It took me a while to realize that if you put together the letters of Chris Sommers' flagship Pi with those of his latest concept 'Zza, they spell out "pizza." Admittedly, I can be a bit slow on the uptake, but after having dined at the new fast-casual pizzeria, I think there's something more to my failure than just being dense.
A big fan of Pi, I've never considered it lacking in any way. The crust is impeccable, the sauce has just enough punch, and the liberal use of gloriously stringy mozzarella gives its pies so much goo you might think you're eating lasagna. It's a symphony of everything you'd want in a pizza and, if you factor in the great beer selection, a pizzeria.
Sommers, however, recognized that something was missing — not with Pi's pies, but with his mini pizza empire in general. As he expanded the Pi brand across the country, his travels made him aware of just how white-hot the fast-casual market was becoming, especially in the pizza and salad genre. Why not take something he'd already had great success with and run with it in a different, on-trend direction?
Sommers carried this nugget of an idea with him for a few years until he came across a special kind of high-heat convection oven that would allow him to offer fast-casual cook times without sacrificing the quality Pi had become known for. Once they had the ovens selected, he and Pi's chef Cary McDowell came up with an oblong-shaped cornmeal crust that pays homage to Pi's famous base, even while maintaining a uniform texture from the outside in. The firmness of the base allowed the pair to experiment with an infinite number of non-traditional toppings, and with that, 'Zza was born.
Though the comparisons to Pi are inevitable, 'Zza is its own thing, a fact that becomes clear when you walk through the front doors. The sleek quick-service vibe is immediately apparent. A color scheme of black, red and white runs throughout the space, and a rust-colored concrete slab floor adds to the modern feel. A mix of communal, window and traditional four-person table seating is available for those dining in, though Sommers has put as much thought into the takeout side of the operation: Not only does 'Zza have a seamless online ordering system, but someone will run your order outside for curbside pickup so you don't have to deal with the annoyance of getting out of your car.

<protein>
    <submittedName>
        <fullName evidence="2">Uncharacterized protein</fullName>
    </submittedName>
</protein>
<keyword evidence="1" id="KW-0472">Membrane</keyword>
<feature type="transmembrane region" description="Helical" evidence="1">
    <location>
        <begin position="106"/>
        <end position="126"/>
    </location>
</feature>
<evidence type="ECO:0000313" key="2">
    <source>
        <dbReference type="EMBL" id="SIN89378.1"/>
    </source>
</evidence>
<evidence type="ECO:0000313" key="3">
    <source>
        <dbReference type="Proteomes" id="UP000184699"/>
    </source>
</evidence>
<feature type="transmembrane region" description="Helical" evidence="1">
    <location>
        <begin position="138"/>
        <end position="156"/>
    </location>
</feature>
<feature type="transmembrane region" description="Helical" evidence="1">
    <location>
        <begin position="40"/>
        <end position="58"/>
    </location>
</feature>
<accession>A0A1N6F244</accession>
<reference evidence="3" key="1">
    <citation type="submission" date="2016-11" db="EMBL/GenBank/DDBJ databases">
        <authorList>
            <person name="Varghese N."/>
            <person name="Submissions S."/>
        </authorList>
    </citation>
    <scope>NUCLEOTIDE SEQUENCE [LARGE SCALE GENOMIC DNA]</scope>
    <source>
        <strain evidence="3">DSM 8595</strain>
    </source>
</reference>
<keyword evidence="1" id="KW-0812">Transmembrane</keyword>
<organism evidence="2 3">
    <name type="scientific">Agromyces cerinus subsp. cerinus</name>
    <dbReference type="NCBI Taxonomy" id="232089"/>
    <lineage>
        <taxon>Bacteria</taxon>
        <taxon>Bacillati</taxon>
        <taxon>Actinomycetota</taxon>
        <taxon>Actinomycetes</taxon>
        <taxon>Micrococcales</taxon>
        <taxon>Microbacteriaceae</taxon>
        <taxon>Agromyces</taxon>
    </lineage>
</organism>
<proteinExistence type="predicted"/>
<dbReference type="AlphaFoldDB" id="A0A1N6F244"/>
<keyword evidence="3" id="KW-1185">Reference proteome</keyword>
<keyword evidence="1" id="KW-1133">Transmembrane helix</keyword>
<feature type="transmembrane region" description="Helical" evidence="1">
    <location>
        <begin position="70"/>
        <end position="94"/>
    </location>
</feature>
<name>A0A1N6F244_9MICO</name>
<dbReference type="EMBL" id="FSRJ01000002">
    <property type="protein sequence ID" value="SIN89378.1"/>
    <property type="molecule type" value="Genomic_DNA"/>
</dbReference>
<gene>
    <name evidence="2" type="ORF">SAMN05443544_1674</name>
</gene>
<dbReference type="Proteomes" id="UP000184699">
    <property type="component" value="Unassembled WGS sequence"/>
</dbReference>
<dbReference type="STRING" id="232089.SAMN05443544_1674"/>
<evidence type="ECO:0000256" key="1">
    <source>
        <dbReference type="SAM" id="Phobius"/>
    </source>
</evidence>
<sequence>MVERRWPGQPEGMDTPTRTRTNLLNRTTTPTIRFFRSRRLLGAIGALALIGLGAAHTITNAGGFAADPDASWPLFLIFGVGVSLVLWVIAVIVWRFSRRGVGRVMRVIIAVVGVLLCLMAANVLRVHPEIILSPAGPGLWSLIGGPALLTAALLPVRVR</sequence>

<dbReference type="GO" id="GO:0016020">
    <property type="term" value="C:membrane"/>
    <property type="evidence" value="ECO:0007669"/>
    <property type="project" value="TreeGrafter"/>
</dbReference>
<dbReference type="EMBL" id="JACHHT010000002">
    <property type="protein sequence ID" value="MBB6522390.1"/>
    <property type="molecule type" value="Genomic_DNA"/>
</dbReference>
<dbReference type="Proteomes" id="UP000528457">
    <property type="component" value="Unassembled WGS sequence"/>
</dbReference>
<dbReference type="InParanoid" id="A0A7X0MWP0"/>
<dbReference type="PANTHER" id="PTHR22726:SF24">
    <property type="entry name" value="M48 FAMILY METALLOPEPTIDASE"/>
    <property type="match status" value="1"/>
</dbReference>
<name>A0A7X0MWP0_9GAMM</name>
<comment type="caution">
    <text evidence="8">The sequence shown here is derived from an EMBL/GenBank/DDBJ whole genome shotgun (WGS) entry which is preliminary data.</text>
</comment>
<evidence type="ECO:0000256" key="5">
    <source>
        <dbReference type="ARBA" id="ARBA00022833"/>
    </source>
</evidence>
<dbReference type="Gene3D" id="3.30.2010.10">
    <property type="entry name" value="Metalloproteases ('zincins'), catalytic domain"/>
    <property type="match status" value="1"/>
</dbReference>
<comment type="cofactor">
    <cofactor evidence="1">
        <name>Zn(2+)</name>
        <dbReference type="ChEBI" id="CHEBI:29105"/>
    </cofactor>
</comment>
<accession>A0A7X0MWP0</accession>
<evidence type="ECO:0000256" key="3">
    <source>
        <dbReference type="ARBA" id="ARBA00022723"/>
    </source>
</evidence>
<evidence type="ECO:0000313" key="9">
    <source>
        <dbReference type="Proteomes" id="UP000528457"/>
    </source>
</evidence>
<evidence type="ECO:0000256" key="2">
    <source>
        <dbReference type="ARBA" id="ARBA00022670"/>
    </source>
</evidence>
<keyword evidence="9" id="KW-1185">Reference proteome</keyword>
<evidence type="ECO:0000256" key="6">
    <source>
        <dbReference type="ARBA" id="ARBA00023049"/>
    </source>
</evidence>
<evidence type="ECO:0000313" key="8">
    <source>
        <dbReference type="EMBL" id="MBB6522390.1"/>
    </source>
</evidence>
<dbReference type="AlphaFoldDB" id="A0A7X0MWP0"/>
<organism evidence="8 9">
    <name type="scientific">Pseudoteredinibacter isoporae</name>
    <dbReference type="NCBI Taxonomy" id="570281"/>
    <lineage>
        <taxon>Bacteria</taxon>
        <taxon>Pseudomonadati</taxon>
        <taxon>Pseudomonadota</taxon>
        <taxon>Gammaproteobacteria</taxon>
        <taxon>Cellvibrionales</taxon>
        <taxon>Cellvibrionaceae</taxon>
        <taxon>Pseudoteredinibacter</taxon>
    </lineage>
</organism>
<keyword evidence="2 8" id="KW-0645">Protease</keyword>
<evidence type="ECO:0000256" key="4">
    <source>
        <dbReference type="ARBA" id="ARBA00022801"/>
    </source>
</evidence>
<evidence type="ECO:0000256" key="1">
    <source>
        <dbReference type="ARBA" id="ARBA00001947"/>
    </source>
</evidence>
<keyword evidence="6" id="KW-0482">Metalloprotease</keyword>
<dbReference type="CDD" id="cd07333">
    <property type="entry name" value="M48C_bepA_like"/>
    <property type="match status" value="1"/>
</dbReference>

Not that you won't be rewarded for the efforts to find a parking spot: 'Zza serves seriously good pizza. There are lots of contenders to be the pizza version of Chipotle (new concepts spring up nationwide seemingly every night), but Sommers is ahead of the pack with the ideal thin crust, at once delicate and crisp, firm and chewy. It's a base that works well for simple varieties, like the classic margherita, which allows the bright tomato sauce to shine. Fresh mozzarella, basil leaves and a sprinkle of sea salt flakes make this a solid riff on the Neapolitan classic.
Inspired by the time Sommers' wife Anne spent living in Rome, the "Rocket" is another nod to classic Italian flavors. Instead of tomato sauce, the crust is drizzled with olive oil and layered with fresh mozzarella, shaved Parmigiano-Reggiano and prosciutto. Olive oil and lemon-dressed arugula — enough that you could consider it a salad — tops the pizza, giving it a burst of bright citrus and peppery flavor. 'Zza has indeed captured the flavors of Italy on this one.